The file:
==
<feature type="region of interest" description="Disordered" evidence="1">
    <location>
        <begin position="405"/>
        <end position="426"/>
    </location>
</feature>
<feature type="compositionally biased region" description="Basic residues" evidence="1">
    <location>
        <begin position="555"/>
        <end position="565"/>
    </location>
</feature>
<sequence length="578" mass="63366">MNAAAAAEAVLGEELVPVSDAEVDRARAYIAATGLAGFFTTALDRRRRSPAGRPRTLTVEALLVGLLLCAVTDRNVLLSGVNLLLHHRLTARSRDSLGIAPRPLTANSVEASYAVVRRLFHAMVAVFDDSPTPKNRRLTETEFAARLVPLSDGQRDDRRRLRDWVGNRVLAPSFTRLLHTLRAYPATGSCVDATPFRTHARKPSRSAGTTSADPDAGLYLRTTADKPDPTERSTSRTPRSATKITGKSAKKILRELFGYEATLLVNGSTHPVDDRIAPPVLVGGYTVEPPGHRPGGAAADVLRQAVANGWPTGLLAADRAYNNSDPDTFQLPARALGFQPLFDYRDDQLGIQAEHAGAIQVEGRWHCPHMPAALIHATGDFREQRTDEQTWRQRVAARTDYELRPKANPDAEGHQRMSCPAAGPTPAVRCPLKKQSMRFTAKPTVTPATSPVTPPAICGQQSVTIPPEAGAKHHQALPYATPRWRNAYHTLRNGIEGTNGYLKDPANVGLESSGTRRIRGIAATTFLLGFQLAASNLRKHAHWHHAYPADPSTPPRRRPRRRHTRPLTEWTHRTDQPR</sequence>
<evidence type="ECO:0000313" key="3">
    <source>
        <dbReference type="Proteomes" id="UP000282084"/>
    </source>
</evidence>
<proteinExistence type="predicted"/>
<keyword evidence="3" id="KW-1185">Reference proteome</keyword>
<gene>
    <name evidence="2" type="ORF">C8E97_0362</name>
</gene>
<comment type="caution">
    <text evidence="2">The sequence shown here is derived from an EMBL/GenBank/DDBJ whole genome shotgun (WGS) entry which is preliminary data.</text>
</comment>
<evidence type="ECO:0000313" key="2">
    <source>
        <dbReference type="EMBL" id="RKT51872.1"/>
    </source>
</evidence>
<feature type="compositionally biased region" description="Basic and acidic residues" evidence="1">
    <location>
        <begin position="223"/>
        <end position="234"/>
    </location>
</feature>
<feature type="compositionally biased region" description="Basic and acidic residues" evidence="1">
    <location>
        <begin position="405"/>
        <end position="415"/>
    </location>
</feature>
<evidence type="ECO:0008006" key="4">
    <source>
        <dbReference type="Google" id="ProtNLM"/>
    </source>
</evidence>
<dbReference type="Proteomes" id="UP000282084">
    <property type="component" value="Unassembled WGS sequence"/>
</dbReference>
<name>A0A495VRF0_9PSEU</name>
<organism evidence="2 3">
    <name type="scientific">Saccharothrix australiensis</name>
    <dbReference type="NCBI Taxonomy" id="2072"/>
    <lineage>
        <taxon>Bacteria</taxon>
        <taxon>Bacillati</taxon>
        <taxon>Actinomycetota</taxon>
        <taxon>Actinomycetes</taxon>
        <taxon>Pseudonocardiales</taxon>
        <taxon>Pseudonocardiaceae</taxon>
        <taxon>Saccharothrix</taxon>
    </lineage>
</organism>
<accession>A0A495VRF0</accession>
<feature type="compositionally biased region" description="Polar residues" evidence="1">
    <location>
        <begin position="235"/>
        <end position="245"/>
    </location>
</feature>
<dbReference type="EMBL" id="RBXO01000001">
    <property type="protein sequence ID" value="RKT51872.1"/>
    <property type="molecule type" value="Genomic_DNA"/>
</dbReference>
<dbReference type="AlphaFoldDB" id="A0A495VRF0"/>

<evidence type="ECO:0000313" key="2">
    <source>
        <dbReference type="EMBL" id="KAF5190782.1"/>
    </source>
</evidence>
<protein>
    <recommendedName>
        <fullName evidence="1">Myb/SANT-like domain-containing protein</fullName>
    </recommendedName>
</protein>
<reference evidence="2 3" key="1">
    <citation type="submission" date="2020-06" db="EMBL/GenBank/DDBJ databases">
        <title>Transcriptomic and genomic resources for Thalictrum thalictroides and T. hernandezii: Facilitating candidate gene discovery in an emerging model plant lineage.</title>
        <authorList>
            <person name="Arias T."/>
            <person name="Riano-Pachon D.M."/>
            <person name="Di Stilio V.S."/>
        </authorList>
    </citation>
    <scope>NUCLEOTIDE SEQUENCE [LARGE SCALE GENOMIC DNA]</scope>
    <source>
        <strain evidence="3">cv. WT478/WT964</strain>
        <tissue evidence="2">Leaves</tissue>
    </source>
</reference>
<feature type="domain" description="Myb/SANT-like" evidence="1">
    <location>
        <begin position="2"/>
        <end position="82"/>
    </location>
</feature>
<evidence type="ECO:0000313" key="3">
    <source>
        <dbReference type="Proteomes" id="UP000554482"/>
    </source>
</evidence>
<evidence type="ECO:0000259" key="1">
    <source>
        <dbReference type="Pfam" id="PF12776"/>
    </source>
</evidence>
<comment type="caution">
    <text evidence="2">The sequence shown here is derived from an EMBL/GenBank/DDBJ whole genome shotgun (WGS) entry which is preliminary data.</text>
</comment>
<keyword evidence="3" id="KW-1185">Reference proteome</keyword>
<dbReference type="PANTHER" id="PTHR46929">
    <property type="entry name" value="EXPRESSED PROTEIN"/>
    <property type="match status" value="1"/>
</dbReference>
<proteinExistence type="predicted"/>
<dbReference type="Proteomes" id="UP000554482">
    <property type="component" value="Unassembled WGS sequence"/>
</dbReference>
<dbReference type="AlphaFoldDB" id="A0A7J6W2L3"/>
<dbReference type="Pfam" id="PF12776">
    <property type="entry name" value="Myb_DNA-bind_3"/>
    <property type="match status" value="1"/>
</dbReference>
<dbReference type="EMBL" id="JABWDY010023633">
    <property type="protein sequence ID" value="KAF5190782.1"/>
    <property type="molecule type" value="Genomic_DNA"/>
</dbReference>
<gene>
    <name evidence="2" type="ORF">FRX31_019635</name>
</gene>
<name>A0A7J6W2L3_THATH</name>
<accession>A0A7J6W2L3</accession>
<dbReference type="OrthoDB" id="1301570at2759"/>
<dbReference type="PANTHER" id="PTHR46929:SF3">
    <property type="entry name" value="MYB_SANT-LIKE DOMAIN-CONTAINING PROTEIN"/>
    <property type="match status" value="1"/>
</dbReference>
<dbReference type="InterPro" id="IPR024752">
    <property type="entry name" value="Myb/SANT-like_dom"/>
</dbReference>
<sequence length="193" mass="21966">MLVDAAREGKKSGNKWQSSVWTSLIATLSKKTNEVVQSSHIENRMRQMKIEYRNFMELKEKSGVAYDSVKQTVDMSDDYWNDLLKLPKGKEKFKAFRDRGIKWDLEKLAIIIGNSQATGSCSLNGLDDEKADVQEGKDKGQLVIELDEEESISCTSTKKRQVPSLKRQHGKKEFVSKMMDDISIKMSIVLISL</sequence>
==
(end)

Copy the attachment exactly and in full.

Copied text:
<feature type="region of interest" description="Disordered" evidence="1">
    <location>
        <begin position="405"/>
        <end position="426"/>
    </location>
</feature>
<feature type="compositionally biased region" description="Basic residues" evidence="1">
    <location>
        <begin position="555"/>
        <end position="565"/>
    </location>
</feature>
<sequence length="578" mass="63366">MNAAAAAEAVLGEELVPVSDAEVDRARAYIAATGLAGFFTTALDRRRRSPAGRPRTLTVEALLVGLLLCAVTDRNVLLSGVNLLLHHRLTARSRDSLGIAPRPLTANSVEASYAVVRRLFHAMVAVFDDSPTPKNRRLTETEFAARLVPLSDGQRDDRRRLRDWVGNRVLAPSFTRLLHTLRAYPATGSCVDATPFRTHARKPSRSAGTTSADPDAGLYLRTTADKPDPTERSTSRTPRSATKITGKSAKKILRELFGYEATLLVNGSTHPVDDRIAPPVLVGGYTVEPPGHRPGGAAADVLRQAVANGWPTGLLAADRAYNNSDPDTFQLPARALGFQPLFDYRDDQLGIQAEHAGAIQVEGRWHCPHMPAALIHATGDFREQRTDEQTWRQRVAARTDYELRPKANPDAEGHQRMSCPAAGPTPAVRCPLKKQSMRFTAKPTVTPATSPVTPPAICGQQSVTIPPEAGAKHHQALPYATPRWRNAYHTLRNGIEGTNGYLKDPANVGLESSGTRRIRGIAATTFLLGFQLAASNLRKHAHWHHAYPADPSTPPRRRPRRRHTRPLTEWTHRTDQPR</sequence>
<evidence type="ECO:0000313" key="3">
    <source>
        <dbReference type="Proteomes" id="UP000282084"/>
    </source>
</evidence>
<proteinExistence type="predicted"/>
<keyword evidence="3" id="KW-1185">Reference proteome</keyword>
<gene>
    <name evidence="2" type="ORF">C8E97_0362</name>
</gene>
<comment type="caution">
    <text evidence="2">The sequence shown here is derived from an EMBL/GenBank/DDBJ whole genome shotgun (WGS) entry which is preliminary data.</text>
</comment>
<evidence type="ECO:0000313" key="2">
    <source>
        <dbReference type="EMBL" id="RKT51872.1"/>
    </source>
</evidence>
<feature type="compositionally biased region" description="Basic and acidic residues" evidence="1">
    <location>
        <begin position="223"/>
        <end position="234"/>
    </location>
</feature>
<feature type="compositionally biased region" description="Basic and acidic residues" evidence="1">
    <location>
        <begin position="405"/>
        <end position="415"/>
    </location>
</feature>
<evidence type="ECO:0008006" key="4">
    <source>
        <dbReference type="Google" id="ProtNLM"/>
    </source>
</evidence>
<dbReference type="Proteomes" id="UP000282084">
    <property type="component" value="Unassembled WGS sequence"/>
</dbReference>
<name>A0A495VRF0_9PSEU</name>
<organism evidence="2 3">
    <name type="scientific">Saccharothrix australiensis</name>
    <dbReference type="NCBI Taxonomy" id="2072"/>
    <lineage>
        <taxon>Bacteria</taxon>
        <taxon>Bacillati</taxon>
        <taxon>Actinomycetota</taxon>
        <taxon>Actinomycetes</taxon>
        <taxon>Pseudonocardiales</taxon>
        <taxon>Pseudonocardiaceae</taxon>
        <taxon>Saccharothrix</taxon>
    </lineage>
</organism>
<accession>A0A495VRF0</accession>
<feature type="compositionally biased region" description="Polar residues" evidence="1">
    <location>
        <begin position="235"/>
        <end position="245"/>
    </location>
</feature>
<dbReference type="EMBL" id="RBXO01000001">
    <property type="protein sequence ID" value="RKT51872.1"/>
    <property type="molecule type" value="Genomic_DNA"/>
</dbReference>
<dbReference type="AlphaFoldDB" id="A0A495VRF0"/>

<evidence type="ECO:0000313" key="2">
    <source>
        <dbReference type="EMBL" id="KAF5190782.1"/>
    </source>
</evidence>
<protein>
    <recommendedName>
        <fullName evidence="1">Myb/SANT-like domain-containing protein</fullName>
    </recommendedName>
</protein>
<reference evidence="2 3" key="1">
    <citation type="submission" date="2020-06" db="EMBL/GenBank/DDBJ databases">
        <title>Transcriptomic and genomic resources for Thalictrum thalictroides and T. hernandezii: Facilitating candidate gene discovery in an emerging model plant lineage.</title>
        <authorList>
            <person name="Arias T."/>
            <person name="Riano-Pachon D.M."/>
            <person name="Di Stilio V.S."/>
        </authorList>
    </citation>
    <scope>NUCLEOTIDE SEQUENCE [LARGE SCALE GENOMIC DNA]</scope>
    <source>
        <strain evidence="3">cv. WT478/WT964</strain>
        <tissue evidence="2">Leaves</tissue>
    </source>
</reference>
<feature type="domain" description="Myb/SANT-like" evidence="1">
    <location>
        <begin position="2"/>
        <end position="82"/>
    </location>
</feature>
<evidence type="ECO:0000313" key="3">
    <source>
        <dbReference type="Proteomes" id="UP000554482"/>
    </source>
</evidence>
<evidence type="ECO:0000259" key="1">
    <source>
        <dbReference type="Pfam" id="PF12776"/>
    </source>
</evidence>
<comment type="caution">
    <text evidence="2">The sequence shown here is derived from an EMBL/GenBank/DDBJ whole genome shotgun (WGS) entry which is preliminary data.</text>
</comment>
<keyword evidence="3" id="KW-1185">Reference proteome</keyword>
<dbReference type="PANTHER" id="PTHR46929">
    <property type="entry name" value="EXPRESSED PROTEIN"/>
    <property type="match status" value="1"/>
</dbReference>
<proteinExistence type="predicted"/>
<dbReference type="Proteomes" id="UP000554482">
    <property type="component" value="Unassembled WGS sequence"/>
</dbReference>
<dbReference type="AlphaFoldDB" id="A0A7J6W2L3"/>
<dbReference type="Pfam" id="PF12776">
    <property type="entry name" value="Myb_DNA-bind_3"/>
    <property type="match status" value="1"/>
</dbReference>
<dbReference type="EMBL" id="JABWDY010023633">
    <property type="protein sequence ID" value="KAF5190782.1"/>
    <property type="molecule type" value="Genomic_DNA"/>
</dbReference>
<gene>
    <name evidence="2" type="ORF">FRX31_019635</name>
</gene>
<name>A0A7J6W2L3_THATH</name>
<accession>A0A7J6W2L3</accession>
<dbReference type="OrthoDB" id="1301570at2759"/>
<dbReference type="PANTHER" id="PTHR46929:SF3">
    <property type="entry name" value="MYB_SANT-LIKE DOMAIN-CONTAINING PROTEIN"/>
    <property type="match status" value="1"/>
</dbReference>
<dbReference type="InterPro" id="IPR024752">
    <property type="entry name" value="Myb/SANT-like_dom"/>
</dbReference>
<sequence length="193" mass="21966">MLVDAAREGKKSGNKWQSSVWTSLIATLSKKTNEVVQSSHIENRMRQMKIEYRNFMELKEKSGVAYDSVKQTVDMSDDYWNDLLKLPKGKEKFKAFRDRGIKWDLEKLAIIIGNSQATGSCSLNGLDDEKADVQEGKDKGQLVIELDEEESISCTSTKKRQVPSLKRQHGKKEFVSKMMDDISIKMSIVLISL</sequence>